Dow drops 313 points after election, anticipating the Fiscal Cliff

What we learned from Election 2012 and the importance of addressing the Fiscal Cliff. Photo:

WASHINGTON, November 8, 2012 — After every election it’s human nature to take a moment to exhale, to reflect, to define takeaways and to never want to see another political ad as long as we live. 

Yet, after this election cycle we don’t have the luxury. The Dow dropped 313 points yesterday after the election. Not because of a backlash for President Obama. No, it’s because when we woke up yesterday the biggest problem in America was no longer Big Bird, the handling of the tragedy in Benghazi or Bain Capital. It became the Fiscal Cliff.

The Fiscal Cliff is not a nickname for a smart-spending mailman on Cheers. It is the conundrum that the U.S. government will face at the end of 2012, when the terms of the Budget Control Act of 2011 are scheduled to go into effect. 

Laws set to change are the end of last year’s temporary payroll tax cuts (resulting in a 2% tax increase for workers), the end of certain tax breaks for businesses, shifts in the alternative minimum tax, the end of the Bush tax cuts for the richest 2%, and the beginning of taxes related to President Obama’s health care law. 

Not only would taxes increase but “deep, automatic cuts” would be applied to over 1,000 government programs - including Medicare and the defense budget, according to Barron’s.

In other words, all American people would be taxed more and key programs would not receive proper funding. It’s a scenario that neither Democrats or Republicans want. It’s a byproduct of four years of gridlock between the President and Congress. It’s a potentially catastrophic scneario for the American economy - which is just beginning to recover. 

The American people want change. Those waiting for change, for us to move forward waited in lines as long as four hours in some states. Now is not the time to point fingers at Sen. McConnell, Sen. Reid, President Obama or House Speaker Boehner - or for them to point fingers at one another. We will have to trust that they have learned from the last four years and will seek to compromise. When challenged with adversity we are capable of coming together. Gov. Christie and President Obama are very recent proof.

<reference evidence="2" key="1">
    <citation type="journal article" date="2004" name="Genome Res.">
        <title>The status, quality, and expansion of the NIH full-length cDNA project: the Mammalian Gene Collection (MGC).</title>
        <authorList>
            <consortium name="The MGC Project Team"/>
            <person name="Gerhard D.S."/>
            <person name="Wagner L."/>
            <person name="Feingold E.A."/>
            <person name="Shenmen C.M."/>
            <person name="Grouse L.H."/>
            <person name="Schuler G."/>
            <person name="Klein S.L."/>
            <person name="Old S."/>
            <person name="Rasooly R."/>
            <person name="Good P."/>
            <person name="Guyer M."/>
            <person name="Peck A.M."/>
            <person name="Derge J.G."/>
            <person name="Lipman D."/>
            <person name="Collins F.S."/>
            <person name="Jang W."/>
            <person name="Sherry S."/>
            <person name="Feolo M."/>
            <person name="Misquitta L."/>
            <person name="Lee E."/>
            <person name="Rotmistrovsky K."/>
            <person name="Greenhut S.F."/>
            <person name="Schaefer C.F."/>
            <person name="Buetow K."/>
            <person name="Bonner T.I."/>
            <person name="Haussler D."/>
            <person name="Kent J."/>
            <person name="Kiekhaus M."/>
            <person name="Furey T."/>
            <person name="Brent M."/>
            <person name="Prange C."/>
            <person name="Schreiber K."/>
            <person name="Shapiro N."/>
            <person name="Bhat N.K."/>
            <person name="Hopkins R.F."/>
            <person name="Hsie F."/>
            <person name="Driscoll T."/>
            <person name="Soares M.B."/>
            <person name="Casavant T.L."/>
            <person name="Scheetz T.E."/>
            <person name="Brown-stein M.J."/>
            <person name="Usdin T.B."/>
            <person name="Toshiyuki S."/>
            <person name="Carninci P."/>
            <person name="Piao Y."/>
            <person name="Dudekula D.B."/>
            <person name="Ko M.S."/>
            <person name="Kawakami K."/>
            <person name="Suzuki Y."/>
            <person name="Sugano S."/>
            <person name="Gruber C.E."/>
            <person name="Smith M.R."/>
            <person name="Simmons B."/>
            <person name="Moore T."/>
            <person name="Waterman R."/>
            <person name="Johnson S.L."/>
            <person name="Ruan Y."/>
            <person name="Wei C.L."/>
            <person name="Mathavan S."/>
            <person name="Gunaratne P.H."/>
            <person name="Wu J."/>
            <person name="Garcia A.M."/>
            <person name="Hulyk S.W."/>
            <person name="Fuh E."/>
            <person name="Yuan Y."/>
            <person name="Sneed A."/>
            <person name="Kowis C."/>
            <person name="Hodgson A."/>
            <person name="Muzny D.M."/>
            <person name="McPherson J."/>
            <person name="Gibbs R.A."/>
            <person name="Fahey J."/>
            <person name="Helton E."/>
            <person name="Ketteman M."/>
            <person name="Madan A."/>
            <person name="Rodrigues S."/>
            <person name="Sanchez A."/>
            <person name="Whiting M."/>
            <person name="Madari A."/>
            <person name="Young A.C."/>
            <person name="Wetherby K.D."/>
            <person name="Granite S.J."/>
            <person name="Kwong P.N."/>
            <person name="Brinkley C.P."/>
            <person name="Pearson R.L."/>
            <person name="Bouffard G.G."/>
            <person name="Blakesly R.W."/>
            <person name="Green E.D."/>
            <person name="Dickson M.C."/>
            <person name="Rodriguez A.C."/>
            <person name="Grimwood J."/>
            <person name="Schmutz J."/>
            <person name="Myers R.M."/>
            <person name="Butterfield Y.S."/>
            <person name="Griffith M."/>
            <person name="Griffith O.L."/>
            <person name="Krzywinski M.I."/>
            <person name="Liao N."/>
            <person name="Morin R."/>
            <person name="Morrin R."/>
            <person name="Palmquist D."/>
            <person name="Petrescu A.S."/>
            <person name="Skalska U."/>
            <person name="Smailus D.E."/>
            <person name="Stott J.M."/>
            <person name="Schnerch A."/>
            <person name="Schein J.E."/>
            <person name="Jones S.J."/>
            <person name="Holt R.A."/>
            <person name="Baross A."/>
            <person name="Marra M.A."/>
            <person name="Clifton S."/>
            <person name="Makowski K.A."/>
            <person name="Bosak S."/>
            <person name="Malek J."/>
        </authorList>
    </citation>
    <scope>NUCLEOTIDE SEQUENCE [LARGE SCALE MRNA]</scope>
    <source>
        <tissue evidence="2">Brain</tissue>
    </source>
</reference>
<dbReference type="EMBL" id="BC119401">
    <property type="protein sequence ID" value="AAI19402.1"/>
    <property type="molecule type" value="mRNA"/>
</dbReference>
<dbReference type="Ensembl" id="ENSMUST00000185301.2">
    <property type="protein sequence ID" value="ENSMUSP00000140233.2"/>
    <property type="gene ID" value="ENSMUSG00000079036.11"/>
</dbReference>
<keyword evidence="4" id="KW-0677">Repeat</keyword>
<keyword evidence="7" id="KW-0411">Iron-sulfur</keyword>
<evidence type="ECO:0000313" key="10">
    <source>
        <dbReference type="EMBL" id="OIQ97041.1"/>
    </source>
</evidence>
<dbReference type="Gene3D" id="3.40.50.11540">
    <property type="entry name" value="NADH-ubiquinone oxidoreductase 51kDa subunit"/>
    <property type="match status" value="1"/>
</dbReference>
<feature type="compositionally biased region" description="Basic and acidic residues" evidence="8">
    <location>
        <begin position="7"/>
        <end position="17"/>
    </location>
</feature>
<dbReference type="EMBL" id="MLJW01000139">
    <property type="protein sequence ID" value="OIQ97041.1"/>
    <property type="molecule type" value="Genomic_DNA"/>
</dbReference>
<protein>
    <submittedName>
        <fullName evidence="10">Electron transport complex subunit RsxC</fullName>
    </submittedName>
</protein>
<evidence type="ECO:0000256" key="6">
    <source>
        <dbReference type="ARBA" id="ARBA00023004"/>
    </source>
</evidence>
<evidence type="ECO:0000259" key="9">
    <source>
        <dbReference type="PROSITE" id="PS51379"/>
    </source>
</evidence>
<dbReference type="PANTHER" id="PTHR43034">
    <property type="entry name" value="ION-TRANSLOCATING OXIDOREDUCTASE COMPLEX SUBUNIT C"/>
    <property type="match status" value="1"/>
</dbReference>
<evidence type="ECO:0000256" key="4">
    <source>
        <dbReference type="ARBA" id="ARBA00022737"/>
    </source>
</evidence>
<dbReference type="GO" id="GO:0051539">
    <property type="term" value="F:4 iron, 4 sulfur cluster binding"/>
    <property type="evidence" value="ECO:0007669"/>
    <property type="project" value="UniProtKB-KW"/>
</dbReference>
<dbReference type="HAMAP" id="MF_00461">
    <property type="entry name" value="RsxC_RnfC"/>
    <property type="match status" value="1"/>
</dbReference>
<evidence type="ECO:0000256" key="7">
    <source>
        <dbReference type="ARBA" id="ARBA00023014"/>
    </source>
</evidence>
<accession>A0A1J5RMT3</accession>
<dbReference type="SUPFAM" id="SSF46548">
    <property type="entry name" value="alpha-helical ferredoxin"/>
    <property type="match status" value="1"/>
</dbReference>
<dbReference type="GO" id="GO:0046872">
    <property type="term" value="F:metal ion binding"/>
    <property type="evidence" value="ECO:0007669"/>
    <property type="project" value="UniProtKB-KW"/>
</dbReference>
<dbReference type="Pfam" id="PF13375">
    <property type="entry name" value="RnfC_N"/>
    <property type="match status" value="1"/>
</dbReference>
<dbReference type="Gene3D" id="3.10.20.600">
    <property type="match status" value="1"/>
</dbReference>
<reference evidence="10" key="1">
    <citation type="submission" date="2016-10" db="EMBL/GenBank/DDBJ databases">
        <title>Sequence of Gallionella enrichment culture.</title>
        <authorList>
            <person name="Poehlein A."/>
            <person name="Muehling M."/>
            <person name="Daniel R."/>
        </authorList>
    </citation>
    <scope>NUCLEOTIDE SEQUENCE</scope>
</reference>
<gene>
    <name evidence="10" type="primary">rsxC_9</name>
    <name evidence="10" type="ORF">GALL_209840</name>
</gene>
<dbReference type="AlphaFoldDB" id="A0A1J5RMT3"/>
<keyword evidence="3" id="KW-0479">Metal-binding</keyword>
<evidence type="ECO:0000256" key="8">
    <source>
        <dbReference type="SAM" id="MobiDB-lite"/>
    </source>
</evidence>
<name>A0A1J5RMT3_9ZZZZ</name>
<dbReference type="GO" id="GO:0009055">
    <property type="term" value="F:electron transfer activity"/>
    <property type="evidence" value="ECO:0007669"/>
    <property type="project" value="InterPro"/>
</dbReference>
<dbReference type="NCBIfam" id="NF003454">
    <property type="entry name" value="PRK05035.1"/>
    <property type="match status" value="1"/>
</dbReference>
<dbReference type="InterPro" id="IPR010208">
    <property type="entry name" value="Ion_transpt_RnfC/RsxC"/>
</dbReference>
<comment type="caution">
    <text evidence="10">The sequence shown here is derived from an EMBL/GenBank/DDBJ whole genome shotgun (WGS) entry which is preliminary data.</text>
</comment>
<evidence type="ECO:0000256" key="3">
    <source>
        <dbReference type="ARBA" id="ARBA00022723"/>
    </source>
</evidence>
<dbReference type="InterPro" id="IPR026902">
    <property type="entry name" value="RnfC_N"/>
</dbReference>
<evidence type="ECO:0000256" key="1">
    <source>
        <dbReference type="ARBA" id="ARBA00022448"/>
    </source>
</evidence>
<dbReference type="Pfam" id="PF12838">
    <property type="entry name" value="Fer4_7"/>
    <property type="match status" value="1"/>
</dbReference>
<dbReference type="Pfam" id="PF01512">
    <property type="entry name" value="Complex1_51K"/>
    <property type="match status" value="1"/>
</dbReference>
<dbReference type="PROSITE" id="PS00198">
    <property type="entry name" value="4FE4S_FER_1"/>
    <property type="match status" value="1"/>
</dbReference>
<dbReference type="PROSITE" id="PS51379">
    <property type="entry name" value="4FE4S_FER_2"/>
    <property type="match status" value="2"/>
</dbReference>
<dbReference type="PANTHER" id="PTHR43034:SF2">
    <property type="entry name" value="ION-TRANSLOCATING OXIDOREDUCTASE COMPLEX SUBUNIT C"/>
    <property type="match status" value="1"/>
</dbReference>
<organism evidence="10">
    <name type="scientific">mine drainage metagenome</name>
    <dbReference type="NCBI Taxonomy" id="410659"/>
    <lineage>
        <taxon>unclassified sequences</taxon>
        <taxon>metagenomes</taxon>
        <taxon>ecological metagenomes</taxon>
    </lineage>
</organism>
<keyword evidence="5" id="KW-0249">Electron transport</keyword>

There is far more that unites us than divides us as a nation. At our core, most of us our moderate. We want the same things. Even our elected officials want the same things. They just can’t agree about how to get there. We don’t always wear blue or red. Most of us aren’t members of the Green Party or Tea Party. Although, as an aside, I am a huge fan of green tea. 

What we learned from this election is that we are becoming more diverse. Latinos, who now account for 10% of the vote, helped Obama win the election. Romney carried 27% of their vote. In 2000, Bush received 44% of their vote.

We learned that we want government to play a smaller role in our lives. Colorado and Washington voters legalized recreational marijuana use. Maryland and Maine voters legalized same-sex marriage. There were eight candidates for Congress, including Akin and Mourdock, that opposed a woman’s right to choose in cases of rape or incest. All eight lost. A ninth, VP nominee Paul Ryan, also lost. 

We learned that when people want to have their voice heard they will wait in line for almost four hours. They will speak up for what they want now and where they want this country to go in the future. Lessons from this election are fascinating and will shape the course of future campaigns. 

We determine how political parties shape their policy, which candidates run and which are elected. The Republican Party will not run on the same principles it did in this election. They will reach out more to women, latinos and young voters. The same groups the Democratic Party adapted to after massive losses in the 2010 election. 

It’s true that we will not be able to determine the outcome of the Fiscal Cliff. That’s up to our elected officials. However, many of those officials are up for re-election in 2014 and the decisions they make today will shape their chances then. 

When we vote, we are heard. Don’t be silent until 2014. Too much is at stake. Demand better from our Congress, from our President and they will answer. They have to if they want your vote.  

I’m Jeff Barrett and I approve this message.  

Jeff Barrett is a recognized leader in public relations, experiential marketing and social media. Co-Founder of Status Creative, 2011 PRNewswire Award Winner for “Best Use of Video In Social Media” and record holder for Most Strikeouts in Tee-Ball.  


This article is the copyrighted property of the writer and Communities @ Written permission must be obtained before reprint in online or print media. REPRINTING TWTC CONTENT WITHOUT PERMISSION AND/OR PAYMENT IS THEFT AND PUNISHABLE BY LAW.

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Jeff Barrett

Jeff Barrett is an experienced columnist and business leader. He has been named Business Insider’s #1 Ad Executive on Twitter, a Forbes Top 50 Influencer In Social Media and has previously written for Mashable and The Detroit Free Press. 



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